A lien allows someone to have an interest or have a share in another’s property.  The lien creates a legal right for the creditor to obtain the property if the person fails to repay their debt. It is meant to provide security to the person taking out a loan to cover their debt and obligations. Generally, liens are public and inform creditors about any existing debts.

It is usually a formal document signed by either the creditor who is owed the money or the debtor who agrees to make the payment that is due. The loaner wants to ensure payments are made on the loan and therefore liens create that extra leverage against the debtor. By filing the right paperwork the lender becomes a lien holder on your property. The debt becomes secured and now the lender has a better chance of getting paid back.

What is a Valid Lien?

There are three essential factors in determining if there is a valid lien. The party who acquired the property should first have absolute ownership or have a right in it.

Second, the party that is claiming the lien must have an actual possession and be in agreement with the party against whom the claim is being sought. Third, the lien should be based upon an express or implied agreement and cannot be made to contradict the original purpose of the contract.

What are the Different Types of Liens?

There are two types of liens particular and general. When a person claims to retain property on a specific property this is considered a particular lien. In this circumstance, liens arise in the following ways:

  • Through an Express contract; 
  • By an implied contract and; 
  • By legal obligations among the parties.

The general liens arise in the following situations:

  • By agreement of the parties; 
  • By the general usage of trade and;  
  • By particular usage of trade.  

What are Some Common Uses for Liens?

Liens can be used to secure various properties such as a house or a car. Home liens are used when someone is interested in purchasing a home and borrows a loan to make that payment . The home lender can use the home to serve as a safety and if the person fails to pay the monthly payments on the house, the lender can foreclose on the property. Certain requirements must be met to receive a loan that pays for the home.

Auto liens are similar to house liens. If you purchase a vehicle, the auto lender can repossess the car if certain conditions of the lien agreement are not met. Furthermore, If a construction company completes a project for you on your property, you are obligated to pay them. If you fail to do so, they can file a construction lien with the county’s recorder office. Federal government and local government can collect unpaid taxes through the liens too. They are able to attach the tax liens to your assets and can access your bank accounts to collect any outstanding tax balances.

Lastly, if someone wins a lawsuit against you, they may be able to collect it through judgement  liens. They might have the right to file a lien against property you own. These judgement liens ensure that you are able to pay the obligatory damages fees if not collected from your out of pocket. Lien state laws vary and some may be harsher than others. Some states set strict deadlines for submission on claims and others are more lenient. Therefore it is useful to look up lien laws in your local area to understand your rights when dealing with the various liens.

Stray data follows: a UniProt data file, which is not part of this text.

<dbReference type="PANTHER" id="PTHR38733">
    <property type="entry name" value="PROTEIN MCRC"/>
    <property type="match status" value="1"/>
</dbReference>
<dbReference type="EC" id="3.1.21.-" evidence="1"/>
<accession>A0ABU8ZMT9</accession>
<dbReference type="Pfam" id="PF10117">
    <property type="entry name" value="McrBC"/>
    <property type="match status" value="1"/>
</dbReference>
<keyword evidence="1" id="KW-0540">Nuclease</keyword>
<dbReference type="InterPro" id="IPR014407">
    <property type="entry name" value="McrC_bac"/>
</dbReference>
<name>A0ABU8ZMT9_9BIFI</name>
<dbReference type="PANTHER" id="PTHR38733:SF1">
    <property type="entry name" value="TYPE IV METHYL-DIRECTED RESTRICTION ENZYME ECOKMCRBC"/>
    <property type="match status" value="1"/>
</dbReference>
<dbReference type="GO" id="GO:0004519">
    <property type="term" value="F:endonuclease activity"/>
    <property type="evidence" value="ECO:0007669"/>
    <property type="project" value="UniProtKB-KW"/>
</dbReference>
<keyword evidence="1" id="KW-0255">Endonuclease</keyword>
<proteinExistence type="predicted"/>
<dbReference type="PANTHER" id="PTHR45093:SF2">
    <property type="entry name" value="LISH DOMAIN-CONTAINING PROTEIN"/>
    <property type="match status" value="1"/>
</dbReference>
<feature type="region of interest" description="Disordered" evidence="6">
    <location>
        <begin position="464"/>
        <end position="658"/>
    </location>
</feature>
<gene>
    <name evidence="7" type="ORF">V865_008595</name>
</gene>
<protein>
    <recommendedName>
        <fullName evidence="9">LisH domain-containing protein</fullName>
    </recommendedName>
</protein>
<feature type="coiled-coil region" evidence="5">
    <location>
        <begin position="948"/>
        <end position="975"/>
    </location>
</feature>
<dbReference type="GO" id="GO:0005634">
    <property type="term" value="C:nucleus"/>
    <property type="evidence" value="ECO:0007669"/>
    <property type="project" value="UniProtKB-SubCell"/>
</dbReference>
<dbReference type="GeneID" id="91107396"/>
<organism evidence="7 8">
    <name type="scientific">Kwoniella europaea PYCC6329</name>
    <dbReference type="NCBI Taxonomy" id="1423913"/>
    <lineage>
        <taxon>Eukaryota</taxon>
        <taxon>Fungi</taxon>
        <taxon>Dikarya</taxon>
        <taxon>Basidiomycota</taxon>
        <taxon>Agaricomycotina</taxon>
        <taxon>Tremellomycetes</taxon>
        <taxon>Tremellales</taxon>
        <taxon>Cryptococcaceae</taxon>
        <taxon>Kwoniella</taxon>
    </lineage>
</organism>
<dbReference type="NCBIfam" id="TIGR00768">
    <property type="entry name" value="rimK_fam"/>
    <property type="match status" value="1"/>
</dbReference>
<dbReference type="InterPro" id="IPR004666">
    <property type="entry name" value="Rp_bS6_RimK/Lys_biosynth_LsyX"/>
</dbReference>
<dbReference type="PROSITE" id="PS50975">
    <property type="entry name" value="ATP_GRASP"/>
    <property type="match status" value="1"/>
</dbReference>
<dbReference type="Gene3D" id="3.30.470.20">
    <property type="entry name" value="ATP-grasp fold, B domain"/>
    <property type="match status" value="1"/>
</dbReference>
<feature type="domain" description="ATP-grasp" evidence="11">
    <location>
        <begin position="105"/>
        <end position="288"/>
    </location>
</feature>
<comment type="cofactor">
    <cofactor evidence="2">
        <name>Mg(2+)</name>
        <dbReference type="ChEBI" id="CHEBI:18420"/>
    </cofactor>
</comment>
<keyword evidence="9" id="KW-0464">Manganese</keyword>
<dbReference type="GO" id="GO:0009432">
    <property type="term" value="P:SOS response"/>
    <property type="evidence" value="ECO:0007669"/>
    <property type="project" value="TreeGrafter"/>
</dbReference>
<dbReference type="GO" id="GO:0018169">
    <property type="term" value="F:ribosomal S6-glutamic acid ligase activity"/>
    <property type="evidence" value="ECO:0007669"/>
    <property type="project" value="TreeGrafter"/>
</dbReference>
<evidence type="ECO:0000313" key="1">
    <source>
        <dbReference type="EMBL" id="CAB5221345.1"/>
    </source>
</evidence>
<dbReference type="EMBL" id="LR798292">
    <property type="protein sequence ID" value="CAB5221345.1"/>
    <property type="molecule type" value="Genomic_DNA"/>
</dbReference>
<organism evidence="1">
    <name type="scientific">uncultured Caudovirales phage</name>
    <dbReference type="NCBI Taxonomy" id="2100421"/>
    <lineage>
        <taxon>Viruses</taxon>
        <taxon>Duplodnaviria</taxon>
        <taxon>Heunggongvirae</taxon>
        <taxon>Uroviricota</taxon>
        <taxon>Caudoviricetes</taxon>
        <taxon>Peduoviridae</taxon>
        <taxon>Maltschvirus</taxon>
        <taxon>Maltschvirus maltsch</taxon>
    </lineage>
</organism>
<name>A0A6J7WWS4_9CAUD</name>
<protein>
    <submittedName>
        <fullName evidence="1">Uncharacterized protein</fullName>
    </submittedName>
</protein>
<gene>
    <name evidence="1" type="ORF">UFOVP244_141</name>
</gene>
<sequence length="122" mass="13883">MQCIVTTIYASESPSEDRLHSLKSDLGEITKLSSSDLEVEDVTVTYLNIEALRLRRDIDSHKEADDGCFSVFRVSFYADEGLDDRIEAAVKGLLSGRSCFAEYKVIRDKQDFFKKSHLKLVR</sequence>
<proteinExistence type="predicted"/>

What is the Process of Removing a Lien?

Usually, only the lien holder can remove the lien. However there a few exceptions:

  • Paying of the debt can get the lien removed and this can be towards the home or the car you own; 
  • Negotiating to settle with the creditor is another way to remove the lien;  
  • You can get it the lien corrected and in some rare cases, the lien may be lost or forgotten and;  
  • Some liens expire after several years and you may have a valid reason to get it  removed. Therefore if there is a disagreement you can bring a legal action and involve the court to ensure that your rights are not violated. 

What is the Impact of a Lien?

Liens can be alarming for some especially if there is a financial difficulty in paying off your debts. It is important to seek help earlier on to resolve and communicate with your creditors for possible options. Usually, the lender or the holder of the lien is confined to the mere right of retainer.

However, some lenders may also have a right to sell. Courts can make judgments for legal or equity purposes regarding the liens. The legal liens are enforced in the courts and the equity ones are enforced in a court of equity.

When Do I Need to Contact a Lawyer for a Lien Issue?

If you have signed an agreement for any lien or a formal document agreeing to pay your creditors, issues can arise if the debt is not paid. Therefore, it is important to consider your options and communicate with creditors and if there is disagreement you can get the court involved with the assistance of a lawyer. A foreclosure lawyer in your area will be able to assist you with your claim and can represent you in court as needed.